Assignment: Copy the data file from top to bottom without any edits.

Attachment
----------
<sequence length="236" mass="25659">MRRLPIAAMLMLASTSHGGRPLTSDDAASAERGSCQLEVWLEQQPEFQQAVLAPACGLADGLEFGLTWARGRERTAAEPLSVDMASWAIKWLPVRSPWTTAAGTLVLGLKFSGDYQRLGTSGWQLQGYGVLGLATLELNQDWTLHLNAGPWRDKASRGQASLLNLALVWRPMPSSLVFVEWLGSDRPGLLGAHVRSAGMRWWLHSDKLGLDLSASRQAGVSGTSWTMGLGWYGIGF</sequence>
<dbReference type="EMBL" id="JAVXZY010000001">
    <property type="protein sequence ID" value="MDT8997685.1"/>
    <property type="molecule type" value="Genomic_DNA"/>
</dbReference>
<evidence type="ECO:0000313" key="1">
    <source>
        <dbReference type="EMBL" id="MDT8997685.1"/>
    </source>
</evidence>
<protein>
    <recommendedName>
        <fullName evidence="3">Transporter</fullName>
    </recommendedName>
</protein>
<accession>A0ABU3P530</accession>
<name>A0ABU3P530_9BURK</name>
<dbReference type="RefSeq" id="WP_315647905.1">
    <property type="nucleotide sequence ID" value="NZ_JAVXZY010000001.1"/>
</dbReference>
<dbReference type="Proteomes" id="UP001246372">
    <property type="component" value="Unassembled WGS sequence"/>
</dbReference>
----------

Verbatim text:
<sequence length="236" mass="25659">MRRLPIAAMLMLASTSHGGRPLTSDDAASAERGSCQLEVWLEQQPEFQQAVLAPACGLADGLEFGLTWARGRERTAAEPLSVDMASWAIKWLPVRSPWTTAAGTLVLGLKFSGDYQRLGTSGWQLQGYGVLGLATLELNQDWTLHLNAGPWRDKASRGQASLLNLALVWRPMPSSLVFVEWLGSDRPGLLGAHVRSAGMRWWLHSDKLGLDLSASRQAGVSGTSWTMGLGWYGIGF</sequence>
<dbReference type="EMBL" id="JAVXZY010000001">
    <property type="protein sequence ID" value="MDT8997685.1"/>
    <property type="molecule type" value="Genomic_DNA"/>
</dbReference>
<evidence type="ECO:0000313" key="1">
    <source>
        <dbReference type="EMBL" id="MDT8997685.1"/>
    </source>
</evidence>
<protein>
    <recommendedName>
        <fullName evidence="3">Transporter</fullName>
    </recommendedName>
</protein>
<accession>A0ABU3P530</accession>
<name>A0ABU3P530_9BURK</name>
<dbReference type="RefSeq" id="WP_315647905.1">
    <property type="nucleotide sequence ID" value="NZ_JAVXZY010000001.1"/>
</dbReference>
<dbReference type="Proteomes" id="UP001246372">
    <property type="component" value="Unassembled WGS sequence"/>
</dbReference>